Peas, Cancer, Dog Days: Some Notes on Count Nouns and Mass Nouns


by Justin E. H. Smith

One question  I keep coming back to here is the way in which natural language influences our metaphysics of individuation.

Differences between different natural languages on this point are most in evidence, I think, in the way we talk about food, in particular, which foods are referred to with mass nouns, and which with count nouns. Almost all languages, as far as I know, refer to rice, for example, using a collective or mass noun: there is no language in which you would order ‘some rices’, or even ‘some grains of rice’. With carrots, potatoes, peas, it differs from language to language (all of these, for example, are referred to by count nouns in English, but by mass nouns in Russian: морковь, картофель, горох), and this probably has something to do with the way these foods are prepared and shared, and  with the symbolic value attached to them in a given culture.

I have long been troubled, when speaking French, by the need to refer to two particularly important things as if they were easily individuable entities: one is cancer, the other is hot weather.

In French, one must say not that so-and-so ‘has cancer’, but rather that he has ‘un cancer’. I take it that the English implies a sort of partitive genitive, as if it were the equivalent of the French, ‘Il a du cancer’. But this cannot really be said in French; instead one must speak of the cancer as if it were on an ontological par with a gall stone or a wart: a solid, well-defined, easily individuated entity. Of course sometimes cancer is like this, but not, for example, when it is of the blood or the marrow. It is as if in English we take the diffused, distributed sort of cancer as paradigmatic, and we conceptualize the illness as a condition; whereas in French cancer is assimilated to the tumor, and so the illness is conceptualized instead as an entity.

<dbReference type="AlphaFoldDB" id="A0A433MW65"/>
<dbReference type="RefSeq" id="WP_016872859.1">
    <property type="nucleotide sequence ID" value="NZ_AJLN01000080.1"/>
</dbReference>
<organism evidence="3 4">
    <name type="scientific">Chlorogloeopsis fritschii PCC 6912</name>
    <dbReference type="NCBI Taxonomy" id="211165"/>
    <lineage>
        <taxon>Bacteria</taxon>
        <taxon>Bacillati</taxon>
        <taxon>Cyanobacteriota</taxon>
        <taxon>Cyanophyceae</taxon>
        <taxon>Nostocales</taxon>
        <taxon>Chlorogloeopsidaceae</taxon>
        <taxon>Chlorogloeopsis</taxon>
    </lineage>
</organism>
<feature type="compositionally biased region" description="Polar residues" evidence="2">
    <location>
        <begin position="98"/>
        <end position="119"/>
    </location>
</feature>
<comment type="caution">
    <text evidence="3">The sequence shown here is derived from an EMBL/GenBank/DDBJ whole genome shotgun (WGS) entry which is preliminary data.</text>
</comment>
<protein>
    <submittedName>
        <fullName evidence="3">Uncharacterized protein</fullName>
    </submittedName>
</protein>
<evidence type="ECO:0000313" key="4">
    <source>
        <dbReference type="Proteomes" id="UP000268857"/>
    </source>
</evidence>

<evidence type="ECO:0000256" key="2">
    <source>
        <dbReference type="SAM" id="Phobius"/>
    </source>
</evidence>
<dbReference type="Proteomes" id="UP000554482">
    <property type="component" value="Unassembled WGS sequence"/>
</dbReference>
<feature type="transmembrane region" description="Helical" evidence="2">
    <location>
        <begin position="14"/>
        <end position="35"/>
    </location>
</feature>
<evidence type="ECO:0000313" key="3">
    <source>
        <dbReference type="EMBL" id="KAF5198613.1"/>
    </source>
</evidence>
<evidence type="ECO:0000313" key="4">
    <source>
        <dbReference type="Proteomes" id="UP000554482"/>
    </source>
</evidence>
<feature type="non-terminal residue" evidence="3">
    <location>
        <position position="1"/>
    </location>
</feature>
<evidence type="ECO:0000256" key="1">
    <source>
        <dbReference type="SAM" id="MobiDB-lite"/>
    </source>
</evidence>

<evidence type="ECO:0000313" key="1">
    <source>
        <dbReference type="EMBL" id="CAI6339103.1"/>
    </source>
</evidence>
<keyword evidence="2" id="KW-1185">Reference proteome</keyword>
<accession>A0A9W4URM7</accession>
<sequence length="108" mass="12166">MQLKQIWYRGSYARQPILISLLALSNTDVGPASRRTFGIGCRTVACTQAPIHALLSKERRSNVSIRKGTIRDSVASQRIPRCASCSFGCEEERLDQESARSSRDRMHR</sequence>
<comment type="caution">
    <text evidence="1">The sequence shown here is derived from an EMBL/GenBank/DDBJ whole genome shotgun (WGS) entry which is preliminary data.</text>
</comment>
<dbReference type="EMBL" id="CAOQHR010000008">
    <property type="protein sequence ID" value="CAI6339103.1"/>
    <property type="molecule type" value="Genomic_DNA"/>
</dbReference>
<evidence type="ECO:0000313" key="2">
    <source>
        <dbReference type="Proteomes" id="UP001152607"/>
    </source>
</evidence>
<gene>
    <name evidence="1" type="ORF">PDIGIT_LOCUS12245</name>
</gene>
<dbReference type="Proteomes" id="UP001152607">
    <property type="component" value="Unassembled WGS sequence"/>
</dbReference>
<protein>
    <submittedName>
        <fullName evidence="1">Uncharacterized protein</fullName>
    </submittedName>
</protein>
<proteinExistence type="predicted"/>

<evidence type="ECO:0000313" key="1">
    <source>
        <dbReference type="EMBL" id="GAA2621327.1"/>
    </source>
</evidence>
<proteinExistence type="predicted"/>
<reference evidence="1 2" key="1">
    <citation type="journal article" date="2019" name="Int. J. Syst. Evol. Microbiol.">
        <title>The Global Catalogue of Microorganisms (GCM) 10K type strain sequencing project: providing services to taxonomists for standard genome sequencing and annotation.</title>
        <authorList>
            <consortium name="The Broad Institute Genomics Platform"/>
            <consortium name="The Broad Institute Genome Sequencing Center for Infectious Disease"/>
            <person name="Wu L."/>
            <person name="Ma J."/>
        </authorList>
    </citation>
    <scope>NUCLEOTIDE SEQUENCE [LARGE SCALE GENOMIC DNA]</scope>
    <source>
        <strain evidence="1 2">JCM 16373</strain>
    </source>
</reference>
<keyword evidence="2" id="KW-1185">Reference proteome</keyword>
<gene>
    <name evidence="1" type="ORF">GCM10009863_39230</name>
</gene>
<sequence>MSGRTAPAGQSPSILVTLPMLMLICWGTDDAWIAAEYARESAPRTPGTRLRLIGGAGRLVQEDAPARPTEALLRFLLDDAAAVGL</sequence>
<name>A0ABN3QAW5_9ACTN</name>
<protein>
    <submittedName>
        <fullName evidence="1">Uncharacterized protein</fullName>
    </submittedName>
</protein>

Hot weather is similarly reified: ‘la canicule’ comes and goes in exactly the same way a storm does. It is a concrete, punctuated meteorological event. In English, by contrast, one simply has hot weather, and this is conceptualized as a long-term, stable condition of the atmosphere, much like a season. Even the proverbial ‘dog days’, connected etymologically to canicule, are distributed over several days. The days themselves are the only countable entity, while the dog-like property (whatever that might be) attaches directly to them.

I have long been struck by the total futility of translating the names for dough-based products on menus aimed at tourists. It makes me crazy when I see a French menu that offers ‘pancake’ as a translation for ‘crêpe’. That a crêpe is not a pancake is manifestly clear to anyone who has ever used the word ‘pancake’ as part of his or her native lexicon. And the reason is that pancakes are simply, by definition, not French.

‘Pancake’ is, one might say, the neutral term for what results from pouring dough into a skillet in America; a rather more culturally inflected term would be ‘flapjack’. Now imagine a Parisian menu that would offer ‘cinammon flapjacks’ as a translation of ‘crêpes à la canelle’. This would be completely absurd, because the folk-term ‘flapjack’ cannot but carry with it connotations of some log cabin in Kentucky or somewhere like that. The French restaurateur’s mistake in calling a crêpe a ‘pancake’ is to suppose that this term is entirely free of the sort of connotative force that ‘flapjack’ clearly has, that it exists in some kind of context-free, purely denotative realm, in which cross-cultural equivalencies can be unambiguously identified and interchanged.

The reason why such a term cannot be found, I think, is because in the end a food product like a crêpe or a tartine or a beignet is really just ‘dough + culture’, that is, a presentation of the raw, undifferentiated mass of dough within a particular cultural context. Attempts at translation from the one context to the other will always seem inadequate (the idea that a cookie is ‘un biscuit’ is another glaring example of this), since, if I may put it this way, biscuits and cookies and muffins and the rest don’t really have any existence of their own, such that one might expect, as one moves from one language to the other, that these things should already be picked out and named.

A. K. Ramanujan writes of the conceptual role of food in traditional Indian thought: “All forms arise out of food and return to it– which is, after all, one of the descriptions of brahman, the ground of being.” Thus in the Indian tradition food comes to play much the same transcendental role as Aristotle’s prime matter or Anaximander’s apeiron. In a more restricted domain, such as the relationship between dough and flapjacks, we may certainly say that the individuated entities that arise out of the mass are in an important sense illusory, and that any thinking person should not waste too much time on getting the names for these fleeting semi-entities right, let alone on finding equivalencies from one language to another.

Piece crossposted with Justin E. H. Smith’s website